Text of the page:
Disaster Doctor

David McCann prepares physicians to respond when tragedy strikes

By Rebecca Pollard Pierik

On the morning of September 11, 2001, after hearing that the Twin Towers had fallen, Dr. David McCann ’09G bought a train ticket in Georgia and headed for Manhattan. The family practitioner and emergency-room physician treated rescue workers and firefighters in an armory near Ground Zero in the days after the attack. Seeing New Yorkers “brought instantaneously to their knees� made him determined to improve the way our nation responds to emergencies, says McCann.

Since then, McCann has made it his practice to save lives and spread hope in the aftermath of our nation’s most infamous disasters.

After 9/11, McCann returned to Georgia and became chief medical officer of FloridaOne DMAT (Disaster Medical Assistance Team). Operating under FEMA, which is part of the Department of Homeland Security, DMATs are volunteer teams of doctors, nurses, emergency medical technicians, and pharmacists who enter disaster areas when hospitals are closed down or inundated. McCann’s team cared for the victims of hurricanes Katrina and Rita in the hardest-hit parts of Mississippi and New Orleans in 2005.

Now the doctor is leveraging his firsthand experiences and his clinical expertise to shape the burgeoning field of disaster medicine. As incoming chair of the American Board of Disaster Medicine, McCann has worked to create a board-certification process for doctors to specialize in caring for victims of catastrophe. With the first certificates awarded last fall, his efforts are bringing more trained physicians to the front lines in times of crisis.

“With the ongoing war on terror and the threats of severe tropical storms and disease pandemics, it’s critical to prepare physicians to practice medicine under emergency conditions,� says McCann, a graduate student in public health at UMass Amherst. Just as important, he says, disaster physicians will help communities prepare for catastrophes. “The medical community has abrogated its responsibility to get in there and help plan for disasters,� he says. “But during these times, hospitals are often overwhelmed or shut down and greater numbers of people need medical attention. So physicians must play a central role in planning for emergencies and responding to them.�

Doctoring through no less than six major hurricanes in the Gulf Coast, McCann has seen the most gruesome side of human tragedy—but he has also witnessed inspiring heroism.

In Missisippi after Katrina, McCann met a young National Guardsman, just back from Iraq, with a deep puncture wound in one eye—a potentially blinding injury. The patient pleaded with the doctor to save his eye so he could continue his tour of duty. “I found it incredible that this young man must have been in debilitating pain, but all he could think about was how he wanted to keep serving his country,� says McCann.

Working in St. Bernard’s Parish in Louisiana in the days following Hurricane Rita, he treated patients who suffered painful rashes after slogging through the sludge of storm water, chemicals, crude oil, and sewage that filled the streets. “You never know what you’re going to see out there,� says McCann. Some victims came to his DMAT camps with standard bone breaks or deep abrasions. Others arrived in cardiac arrest, preterm labor, or diabetic comas, all brought on by stress.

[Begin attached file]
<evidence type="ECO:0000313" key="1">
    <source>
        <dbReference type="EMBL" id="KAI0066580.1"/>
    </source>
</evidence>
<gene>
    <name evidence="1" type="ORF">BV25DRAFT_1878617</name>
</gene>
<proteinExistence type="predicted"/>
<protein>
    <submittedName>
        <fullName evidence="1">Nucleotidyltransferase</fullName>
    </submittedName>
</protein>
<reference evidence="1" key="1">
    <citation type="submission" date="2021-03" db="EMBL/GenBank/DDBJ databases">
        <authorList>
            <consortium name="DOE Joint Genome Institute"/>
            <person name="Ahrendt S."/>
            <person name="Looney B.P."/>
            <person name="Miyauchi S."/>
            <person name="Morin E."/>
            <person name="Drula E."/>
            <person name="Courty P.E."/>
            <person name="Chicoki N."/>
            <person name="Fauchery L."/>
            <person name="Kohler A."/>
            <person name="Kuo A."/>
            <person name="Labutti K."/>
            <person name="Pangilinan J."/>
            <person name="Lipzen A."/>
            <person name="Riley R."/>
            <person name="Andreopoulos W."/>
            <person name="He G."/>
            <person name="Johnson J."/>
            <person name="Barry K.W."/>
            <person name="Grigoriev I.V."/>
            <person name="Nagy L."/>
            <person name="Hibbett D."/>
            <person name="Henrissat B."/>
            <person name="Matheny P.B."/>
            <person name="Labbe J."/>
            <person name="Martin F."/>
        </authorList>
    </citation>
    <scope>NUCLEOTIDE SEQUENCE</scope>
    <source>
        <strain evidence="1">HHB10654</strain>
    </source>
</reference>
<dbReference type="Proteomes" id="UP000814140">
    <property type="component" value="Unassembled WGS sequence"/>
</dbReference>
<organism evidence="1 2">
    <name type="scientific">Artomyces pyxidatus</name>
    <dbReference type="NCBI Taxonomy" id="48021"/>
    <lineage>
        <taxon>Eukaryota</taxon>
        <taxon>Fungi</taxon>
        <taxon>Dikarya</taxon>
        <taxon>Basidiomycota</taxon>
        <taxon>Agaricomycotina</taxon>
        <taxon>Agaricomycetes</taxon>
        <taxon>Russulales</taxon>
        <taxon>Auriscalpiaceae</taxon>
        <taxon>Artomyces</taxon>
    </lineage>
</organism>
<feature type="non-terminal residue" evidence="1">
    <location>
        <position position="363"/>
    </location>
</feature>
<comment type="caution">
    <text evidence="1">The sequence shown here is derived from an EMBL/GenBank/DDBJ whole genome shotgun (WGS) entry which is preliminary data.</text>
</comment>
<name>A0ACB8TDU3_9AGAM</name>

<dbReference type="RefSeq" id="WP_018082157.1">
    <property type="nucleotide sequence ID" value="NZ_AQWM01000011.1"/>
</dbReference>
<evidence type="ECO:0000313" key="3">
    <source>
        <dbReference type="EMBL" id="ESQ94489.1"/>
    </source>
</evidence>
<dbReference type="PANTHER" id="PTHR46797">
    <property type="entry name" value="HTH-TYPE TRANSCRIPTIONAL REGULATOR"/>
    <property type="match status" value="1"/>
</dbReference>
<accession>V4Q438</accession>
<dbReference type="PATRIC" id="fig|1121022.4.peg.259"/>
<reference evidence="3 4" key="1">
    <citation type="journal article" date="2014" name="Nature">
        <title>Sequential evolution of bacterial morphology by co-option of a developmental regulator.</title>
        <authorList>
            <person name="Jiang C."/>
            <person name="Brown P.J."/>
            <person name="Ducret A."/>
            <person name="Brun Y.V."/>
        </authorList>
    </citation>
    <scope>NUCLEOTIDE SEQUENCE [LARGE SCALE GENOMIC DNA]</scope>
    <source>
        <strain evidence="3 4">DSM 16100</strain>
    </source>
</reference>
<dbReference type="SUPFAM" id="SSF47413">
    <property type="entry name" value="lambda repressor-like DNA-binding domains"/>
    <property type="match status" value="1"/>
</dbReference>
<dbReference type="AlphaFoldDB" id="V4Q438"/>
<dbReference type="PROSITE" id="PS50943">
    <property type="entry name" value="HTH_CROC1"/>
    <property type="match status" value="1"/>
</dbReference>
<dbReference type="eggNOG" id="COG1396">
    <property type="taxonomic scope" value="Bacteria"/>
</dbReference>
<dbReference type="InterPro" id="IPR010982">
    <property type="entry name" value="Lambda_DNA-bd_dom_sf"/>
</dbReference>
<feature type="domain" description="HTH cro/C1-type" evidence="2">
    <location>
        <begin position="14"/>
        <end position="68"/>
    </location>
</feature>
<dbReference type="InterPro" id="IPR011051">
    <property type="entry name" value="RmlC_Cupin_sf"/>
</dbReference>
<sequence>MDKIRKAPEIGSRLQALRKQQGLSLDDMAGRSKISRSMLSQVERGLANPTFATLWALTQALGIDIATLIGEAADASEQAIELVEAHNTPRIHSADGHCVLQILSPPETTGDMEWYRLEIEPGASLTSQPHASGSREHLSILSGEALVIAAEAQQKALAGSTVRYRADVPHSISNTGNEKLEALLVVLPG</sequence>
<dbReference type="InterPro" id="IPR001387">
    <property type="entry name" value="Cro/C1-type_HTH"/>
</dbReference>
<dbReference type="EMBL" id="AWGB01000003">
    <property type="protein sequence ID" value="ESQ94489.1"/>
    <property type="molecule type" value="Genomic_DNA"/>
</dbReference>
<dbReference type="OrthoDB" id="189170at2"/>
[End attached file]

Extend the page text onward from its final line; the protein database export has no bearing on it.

In all instances, the medical team must stabilize as many patients as possible, determine what level of care they need, then transport them, if necessary, to the closest functioning hospital, which may be hundreds of miles away. And the team must accomplish this without many of the technologies available in modern hospitals, while under ongoing threat of inclement weather, rising waters, spreading diseases, or even terrorist attacks. “It’s a special kind of doctor who’s drawn into this field. It takes a good commonsense clinician who can keep a cool head under stress,� says McCann.

At present, no medical schools offer comprehensive training in disaster medicine. Instead, physicians applying for the new specialization must be board-certified in other specialties. To prepare for the boards, they must cobble together disaster response, life support, and hazardous materials courses from a number of different institutions, including FEMA, the American Medical Association, and the U.S. Department of Justice. As more doctors seek certification in disaster medicine, McCann predicts that more medical schools will begin to offer the training.

McCann says these physicians also need strong public health skills, which is why he entered the master’s program at UMass Amherst. “Medical skills prepare professionals to diagnose and treat individual patients,� says Linda Landesman, a professor in the program and author of Public Health Management of Disasters: The Practice Guide, a seminal text in the emergency-preparedness field. “Public health skills prepare a professional to work in multidisciplinary teams, understand health issues from a community view, and understand the factors—social, behavioral, and otherwise—that contribute to disease.�

Because he can complete his degree online, McCann is learning from top experts while maintaining a more-than-full-time medical practice and, alongside his wife, home-schooling his five children. No doubt, he has plenty of practice staying cool under stress. Despite the pressures it brings, McCann says that doctoring under duress brings him great satisfaction. The chance to be a hero among heroes—and to witness humanity’s triumph in the face of unthinkable tragedy—makes the hard work worthwhile.

“Doing this work takes a lot out of you,� he says. “But the people we help, who turn around and help others . . . they keep us coming back.�
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